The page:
(agenparl) – stanford (ca) sab 12 gennaio 2019 The following highlights key observations I have made during AI presentations over the last 12 months.
The persistent AI common law vacuum strengthens the role of applicable standards, injecting a “surrogate” quality to their role in defining ultimately what is and isn’t acceptable/permissible in AI design. This void elevates their importance and the longer it persists the more likely these standards will eventually morph into common law, with only a few perceptible changes, mostly reflecting linguistic adaptation to a legal framework. Similar phenomena can be seen in the Federal Trade Commission’s cybersecurity enforcement, turning NIST’s Cybersecurity Framework into a de facto common law.
AI can help dilute the confidentiality, integrity and availability threats that are going to plague the IoT ecosystem. It will do so through AI-enabled computational law apps (CLAI) that help educate consumers, manufacturers, regulators and law makers. For more on CLAI, see Artificial Intelligence and Computational Law: Democratizing Cybersecurity.
AI capabilities in data security and privacy are diverse and hold promise for delivering robust capabilities. Even though recent privacy-centered legal frameworks, specifically, the GDPR and CCPA do not call for the use of AI, it is not inconceivable that they will be amended to follow a HIPAA-like principle, making AI adoption an “addressable” implementation (as HIPAA does with encryption) and in its absence require that covered organizations implement compensating controls.
Iterative liability (which I introduced in 2011 in “The Case for Robot Personal Liability: Part II – Iterative Liability”) is a concept that is intrinsically connected to the programmer’s liability to the Level D application’s algorithm’s evolution, not to the AI application’s chain of custody and use.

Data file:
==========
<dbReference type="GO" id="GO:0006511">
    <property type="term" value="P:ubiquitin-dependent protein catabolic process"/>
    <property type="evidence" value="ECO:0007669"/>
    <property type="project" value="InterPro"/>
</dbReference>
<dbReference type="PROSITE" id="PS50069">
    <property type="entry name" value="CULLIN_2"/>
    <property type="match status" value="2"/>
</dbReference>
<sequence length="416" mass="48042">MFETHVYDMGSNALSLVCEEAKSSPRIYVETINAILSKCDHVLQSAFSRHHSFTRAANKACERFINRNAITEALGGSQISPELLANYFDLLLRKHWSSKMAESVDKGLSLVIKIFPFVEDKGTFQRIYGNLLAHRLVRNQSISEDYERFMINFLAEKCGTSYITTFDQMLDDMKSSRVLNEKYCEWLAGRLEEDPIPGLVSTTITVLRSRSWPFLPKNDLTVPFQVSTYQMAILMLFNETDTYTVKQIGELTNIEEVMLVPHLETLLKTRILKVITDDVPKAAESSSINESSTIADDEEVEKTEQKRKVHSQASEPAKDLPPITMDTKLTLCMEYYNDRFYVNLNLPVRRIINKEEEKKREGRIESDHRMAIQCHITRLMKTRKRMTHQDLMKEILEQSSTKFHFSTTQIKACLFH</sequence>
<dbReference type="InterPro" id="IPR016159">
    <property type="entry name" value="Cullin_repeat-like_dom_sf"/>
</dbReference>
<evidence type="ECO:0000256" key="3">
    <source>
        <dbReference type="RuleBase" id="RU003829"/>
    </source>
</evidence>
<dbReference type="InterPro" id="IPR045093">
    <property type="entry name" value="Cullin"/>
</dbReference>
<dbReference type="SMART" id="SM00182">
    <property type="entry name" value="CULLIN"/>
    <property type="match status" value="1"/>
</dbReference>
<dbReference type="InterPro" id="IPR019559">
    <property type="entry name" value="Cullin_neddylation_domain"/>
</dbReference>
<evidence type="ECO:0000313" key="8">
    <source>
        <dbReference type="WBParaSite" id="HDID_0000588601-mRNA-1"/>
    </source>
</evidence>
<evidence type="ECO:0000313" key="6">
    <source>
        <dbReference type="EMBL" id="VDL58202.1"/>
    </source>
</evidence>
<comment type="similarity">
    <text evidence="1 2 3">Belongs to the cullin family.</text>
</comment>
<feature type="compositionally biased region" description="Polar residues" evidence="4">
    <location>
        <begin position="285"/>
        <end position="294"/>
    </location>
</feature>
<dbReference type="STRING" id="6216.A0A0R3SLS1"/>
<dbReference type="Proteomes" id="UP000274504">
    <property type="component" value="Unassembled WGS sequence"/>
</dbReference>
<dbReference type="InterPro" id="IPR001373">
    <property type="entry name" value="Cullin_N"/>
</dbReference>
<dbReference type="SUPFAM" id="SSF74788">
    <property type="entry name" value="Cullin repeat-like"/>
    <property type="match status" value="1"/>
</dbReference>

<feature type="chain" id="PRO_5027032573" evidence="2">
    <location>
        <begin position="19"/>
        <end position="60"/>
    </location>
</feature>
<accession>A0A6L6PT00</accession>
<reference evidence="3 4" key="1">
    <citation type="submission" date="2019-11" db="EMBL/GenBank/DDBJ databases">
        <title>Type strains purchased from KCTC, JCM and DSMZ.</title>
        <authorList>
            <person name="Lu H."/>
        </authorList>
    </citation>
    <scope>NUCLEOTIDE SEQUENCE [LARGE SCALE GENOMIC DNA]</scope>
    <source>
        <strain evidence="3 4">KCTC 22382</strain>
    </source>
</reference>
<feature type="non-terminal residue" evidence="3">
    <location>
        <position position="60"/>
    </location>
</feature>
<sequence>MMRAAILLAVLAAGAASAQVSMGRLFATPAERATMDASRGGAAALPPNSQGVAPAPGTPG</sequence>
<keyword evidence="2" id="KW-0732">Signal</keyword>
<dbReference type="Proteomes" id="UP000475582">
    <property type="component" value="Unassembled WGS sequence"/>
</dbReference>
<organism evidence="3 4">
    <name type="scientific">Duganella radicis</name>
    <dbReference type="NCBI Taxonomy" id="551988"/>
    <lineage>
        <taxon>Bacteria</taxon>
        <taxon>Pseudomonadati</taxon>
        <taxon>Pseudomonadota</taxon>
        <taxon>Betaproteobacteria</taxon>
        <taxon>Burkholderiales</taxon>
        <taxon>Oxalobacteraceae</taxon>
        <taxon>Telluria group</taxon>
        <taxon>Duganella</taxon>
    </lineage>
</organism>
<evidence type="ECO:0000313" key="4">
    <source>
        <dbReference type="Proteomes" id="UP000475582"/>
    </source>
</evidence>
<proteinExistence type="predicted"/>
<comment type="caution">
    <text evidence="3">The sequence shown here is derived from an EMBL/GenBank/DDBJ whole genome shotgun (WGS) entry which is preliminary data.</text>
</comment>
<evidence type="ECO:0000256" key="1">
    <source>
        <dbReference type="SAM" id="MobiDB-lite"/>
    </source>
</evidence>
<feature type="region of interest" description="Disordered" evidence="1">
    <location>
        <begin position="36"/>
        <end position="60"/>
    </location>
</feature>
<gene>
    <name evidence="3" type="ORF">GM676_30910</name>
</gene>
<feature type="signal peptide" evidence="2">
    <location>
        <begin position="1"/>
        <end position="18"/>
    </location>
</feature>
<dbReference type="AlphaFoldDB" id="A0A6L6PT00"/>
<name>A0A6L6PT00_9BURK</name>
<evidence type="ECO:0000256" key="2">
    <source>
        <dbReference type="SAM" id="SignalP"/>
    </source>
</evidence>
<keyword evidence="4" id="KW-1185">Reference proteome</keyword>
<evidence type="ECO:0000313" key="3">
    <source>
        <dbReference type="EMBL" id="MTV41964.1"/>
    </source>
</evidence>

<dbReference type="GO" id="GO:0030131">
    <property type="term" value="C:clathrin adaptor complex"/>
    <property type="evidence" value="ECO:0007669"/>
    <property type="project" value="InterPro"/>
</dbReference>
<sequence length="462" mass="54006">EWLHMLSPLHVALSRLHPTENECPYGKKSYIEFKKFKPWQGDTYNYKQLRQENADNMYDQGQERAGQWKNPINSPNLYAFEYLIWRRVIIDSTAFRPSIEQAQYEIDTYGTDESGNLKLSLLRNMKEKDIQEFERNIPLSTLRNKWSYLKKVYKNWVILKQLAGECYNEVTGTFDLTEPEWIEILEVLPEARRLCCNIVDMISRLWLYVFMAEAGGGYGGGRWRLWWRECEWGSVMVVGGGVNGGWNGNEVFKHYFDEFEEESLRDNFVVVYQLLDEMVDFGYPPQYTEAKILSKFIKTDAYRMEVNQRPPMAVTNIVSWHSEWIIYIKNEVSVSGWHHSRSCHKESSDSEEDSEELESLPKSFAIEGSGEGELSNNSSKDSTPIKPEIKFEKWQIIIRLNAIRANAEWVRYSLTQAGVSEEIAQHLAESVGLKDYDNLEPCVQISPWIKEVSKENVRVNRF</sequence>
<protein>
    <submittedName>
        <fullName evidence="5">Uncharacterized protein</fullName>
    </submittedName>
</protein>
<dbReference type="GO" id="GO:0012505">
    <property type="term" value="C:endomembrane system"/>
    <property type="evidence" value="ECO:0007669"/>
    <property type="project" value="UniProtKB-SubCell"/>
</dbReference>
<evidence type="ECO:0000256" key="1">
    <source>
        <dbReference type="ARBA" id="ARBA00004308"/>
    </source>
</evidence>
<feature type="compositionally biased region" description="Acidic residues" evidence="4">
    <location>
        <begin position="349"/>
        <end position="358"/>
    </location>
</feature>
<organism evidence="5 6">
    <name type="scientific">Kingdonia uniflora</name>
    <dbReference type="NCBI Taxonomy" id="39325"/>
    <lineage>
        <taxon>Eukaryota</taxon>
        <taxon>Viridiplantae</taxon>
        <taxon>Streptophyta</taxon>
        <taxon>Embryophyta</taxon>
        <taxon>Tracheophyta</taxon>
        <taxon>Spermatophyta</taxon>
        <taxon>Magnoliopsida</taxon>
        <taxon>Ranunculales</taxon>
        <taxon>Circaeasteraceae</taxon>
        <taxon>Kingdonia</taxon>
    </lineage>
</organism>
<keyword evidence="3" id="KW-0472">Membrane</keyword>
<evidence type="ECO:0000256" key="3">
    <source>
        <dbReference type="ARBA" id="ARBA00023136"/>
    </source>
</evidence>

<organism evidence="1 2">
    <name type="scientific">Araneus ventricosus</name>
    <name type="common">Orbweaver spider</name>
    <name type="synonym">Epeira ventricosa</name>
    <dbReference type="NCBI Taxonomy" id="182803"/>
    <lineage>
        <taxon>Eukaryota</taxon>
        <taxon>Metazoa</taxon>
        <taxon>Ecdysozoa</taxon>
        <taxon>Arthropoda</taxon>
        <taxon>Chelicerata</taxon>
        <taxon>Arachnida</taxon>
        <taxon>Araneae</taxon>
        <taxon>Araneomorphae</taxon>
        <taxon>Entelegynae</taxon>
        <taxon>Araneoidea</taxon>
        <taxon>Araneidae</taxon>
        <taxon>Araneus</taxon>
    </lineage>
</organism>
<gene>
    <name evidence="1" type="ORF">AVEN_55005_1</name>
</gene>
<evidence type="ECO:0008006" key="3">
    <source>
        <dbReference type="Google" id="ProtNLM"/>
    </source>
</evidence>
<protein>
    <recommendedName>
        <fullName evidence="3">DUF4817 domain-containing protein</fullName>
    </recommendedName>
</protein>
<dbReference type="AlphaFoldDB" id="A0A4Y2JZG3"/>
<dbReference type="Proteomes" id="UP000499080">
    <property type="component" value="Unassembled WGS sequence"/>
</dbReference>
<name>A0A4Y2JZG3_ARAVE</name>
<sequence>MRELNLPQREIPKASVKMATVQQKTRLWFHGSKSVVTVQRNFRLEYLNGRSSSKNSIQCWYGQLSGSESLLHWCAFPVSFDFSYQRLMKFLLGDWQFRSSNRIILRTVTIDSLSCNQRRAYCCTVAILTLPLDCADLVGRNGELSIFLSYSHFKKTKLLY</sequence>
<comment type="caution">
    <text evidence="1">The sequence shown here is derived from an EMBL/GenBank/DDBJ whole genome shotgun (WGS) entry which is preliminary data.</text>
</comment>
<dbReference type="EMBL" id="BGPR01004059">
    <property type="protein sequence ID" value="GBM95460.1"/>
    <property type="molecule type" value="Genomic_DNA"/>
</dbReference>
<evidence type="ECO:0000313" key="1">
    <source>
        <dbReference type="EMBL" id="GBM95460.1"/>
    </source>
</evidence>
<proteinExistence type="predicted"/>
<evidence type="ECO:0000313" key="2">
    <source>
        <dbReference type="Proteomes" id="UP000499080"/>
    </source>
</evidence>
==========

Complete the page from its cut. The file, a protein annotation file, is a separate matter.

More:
While much of the focus in AI discourse centers on building intelligent entities, not all of these entities also need to have a human-like thinking scale to qualify as AI. There is ample room for entities with “non-human” computational capabilities.
There is a fractal quality to AI and applicable law. Similar (of course, not identical) to the Mandelbrot Set, there are countless iterations, connections to legacy contractual principles. No matter how complex the technology involved, the connection to well-established legal paradigms can be traced, over and over again.
The AI taxonomy I proposed in 2012 is taking hold in the AI field. (I divided AI apps into categories according to a computational capability continuum and mission. You can read more about this framework here, and here.) The AI taxonomy is useful for providing the legal system with a reference point that can help guide a wide variety of decisions, from legislative to contractual (more on that below). In 2014, two and a half years after my presentation, the Society of Automobile Engineers (SAE) drafted a striking similar classification, the “Taxonomy and Definitions for Terms Related to On-Road Motor Vehicle Automated Driving Systems.”
When licensing AI systems, creative contract drafting is required. And since every licensing deal is essentially an exercise in risk-shifting, the AI taxonomy can be used by drafters to logically assign liability between the parties.
How we think about the “AS-IS, WHERE IS, WITH ALL FAULTS” disclaimer is likely to change.
Vicarious liability is an interesting concept, but remains purely academic at this point. The Restatement (Third) of Agency does not accommodate an AI as a fiduciary.
How would you prove a developer/coder was grossly negligent in designing an AI app? If we are dealing with a Level C or D/E app, how do we define and assign a reasonable coder standard, one that properly balances all interests? One solution is to use an iterative liability principle, which I first wrote about in 2011.
AI cannot infringe. AI has no legal rights. AI does not own intellectual property it creates.
Artificial entities, such as corporations, have rights and obligations. So why not AI? There is an important public policy issue on the table. Is it necessary/beneficial to endow AI with any rights?
The Naruto v. Slater (the monkey selfie) case is instructive vis-a-vis AI ownership of intellectual property. The case involved a question of whether a monkey could own the copyright and control the distribution of its selfie. The case settled, but the court also made it clear that copyright law did not recognize non-human ownership.